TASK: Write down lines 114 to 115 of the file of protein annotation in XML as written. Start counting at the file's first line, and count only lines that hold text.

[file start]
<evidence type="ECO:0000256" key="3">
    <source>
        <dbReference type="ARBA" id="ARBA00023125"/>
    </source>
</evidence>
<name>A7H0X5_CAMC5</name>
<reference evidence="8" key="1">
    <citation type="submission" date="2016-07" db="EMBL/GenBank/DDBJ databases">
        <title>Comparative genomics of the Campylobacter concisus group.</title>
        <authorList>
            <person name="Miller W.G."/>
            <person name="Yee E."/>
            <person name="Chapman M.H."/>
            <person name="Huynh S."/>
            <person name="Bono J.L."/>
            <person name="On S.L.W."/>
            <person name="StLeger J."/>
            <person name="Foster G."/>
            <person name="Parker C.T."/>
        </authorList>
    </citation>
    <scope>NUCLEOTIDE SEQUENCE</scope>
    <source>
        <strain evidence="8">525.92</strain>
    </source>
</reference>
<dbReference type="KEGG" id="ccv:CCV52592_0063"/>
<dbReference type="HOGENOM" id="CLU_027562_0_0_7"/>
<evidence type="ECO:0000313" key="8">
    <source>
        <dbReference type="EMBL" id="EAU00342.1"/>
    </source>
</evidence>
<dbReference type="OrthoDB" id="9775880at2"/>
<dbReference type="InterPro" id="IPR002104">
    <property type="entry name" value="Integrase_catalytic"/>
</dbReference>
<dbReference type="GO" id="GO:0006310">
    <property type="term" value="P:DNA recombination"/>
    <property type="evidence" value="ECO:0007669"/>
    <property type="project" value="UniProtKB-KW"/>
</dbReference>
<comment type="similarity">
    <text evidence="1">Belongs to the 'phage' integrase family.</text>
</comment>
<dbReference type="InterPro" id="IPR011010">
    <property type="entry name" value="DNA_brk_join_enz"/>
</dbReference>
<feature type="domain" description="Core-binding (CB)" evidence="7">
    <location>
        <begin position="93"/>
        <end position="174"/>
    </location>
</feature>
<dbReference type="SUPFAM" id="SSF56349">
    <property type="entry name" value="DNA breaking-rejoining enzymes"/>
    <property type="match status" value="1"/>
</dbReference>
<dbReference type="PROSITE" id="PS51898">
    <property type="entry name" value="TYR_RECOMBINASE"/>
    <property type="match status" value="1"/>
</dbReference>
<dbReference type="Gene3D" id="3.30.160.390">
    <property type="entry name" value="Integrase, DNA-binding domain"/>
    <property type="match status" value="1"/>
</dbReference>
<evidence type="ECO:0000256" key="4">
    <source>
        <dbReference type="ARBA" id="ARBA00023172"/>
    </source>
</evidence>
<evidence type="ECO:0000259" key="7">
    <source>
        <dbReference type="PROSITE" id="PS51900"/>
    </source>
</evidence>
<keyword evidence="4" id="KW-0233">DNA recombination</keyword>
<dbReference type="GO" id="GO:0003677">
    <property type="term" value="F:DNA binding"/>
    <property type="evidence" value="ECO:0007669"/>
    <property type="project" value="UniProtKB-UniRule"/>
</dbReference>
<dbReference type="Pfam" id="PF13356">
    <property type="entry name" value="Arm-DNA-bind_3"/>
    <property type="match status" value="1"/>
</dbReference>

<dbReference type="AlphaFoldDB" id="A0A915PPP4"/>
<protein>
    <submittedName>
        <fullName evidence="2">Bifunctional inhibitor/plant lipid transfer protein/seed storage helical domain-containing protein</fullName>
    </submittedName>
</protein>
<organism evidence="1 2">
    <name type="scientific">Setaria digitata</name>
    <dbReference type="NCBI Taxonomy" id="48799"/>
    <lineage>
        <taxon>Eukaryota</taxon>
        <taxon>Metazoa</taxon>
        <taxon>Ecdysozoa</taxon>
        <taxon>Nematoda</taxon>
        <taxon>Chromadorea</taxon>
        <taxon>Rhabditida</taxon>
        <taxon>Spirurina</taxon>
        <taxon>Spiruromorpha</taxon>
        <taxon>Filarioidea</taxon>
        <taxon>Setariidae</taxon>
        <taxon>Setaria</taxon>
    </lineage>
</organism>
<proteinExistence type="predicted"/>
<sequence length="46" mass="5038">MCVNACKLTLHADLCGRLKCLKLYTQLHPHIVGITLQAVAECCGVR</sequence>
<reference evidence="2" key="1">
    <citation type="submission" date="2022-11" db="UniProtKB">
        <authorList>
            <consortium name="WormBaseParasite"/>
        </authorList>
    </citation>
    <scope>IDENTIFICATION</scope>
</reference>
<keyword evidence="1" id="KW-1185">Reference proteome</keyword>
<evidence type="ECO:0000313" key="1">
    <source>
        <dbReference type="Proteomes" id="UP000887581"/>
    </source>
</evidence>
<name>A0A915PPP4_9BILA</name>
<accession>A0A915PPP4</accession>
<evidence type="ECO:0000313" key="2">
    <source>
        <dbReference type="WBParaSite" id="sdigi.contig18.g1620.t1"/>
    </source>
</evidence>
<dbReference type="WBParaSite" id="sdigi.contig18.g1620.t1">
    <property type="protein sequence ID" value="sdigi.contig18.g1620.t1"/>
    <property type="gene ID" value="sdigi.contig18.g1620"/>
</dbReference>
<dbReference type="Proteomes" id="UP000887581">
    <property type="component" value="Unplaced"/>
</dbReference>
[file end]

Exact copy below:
        <authorList>
            <consortium name="WormBaseParasite"/>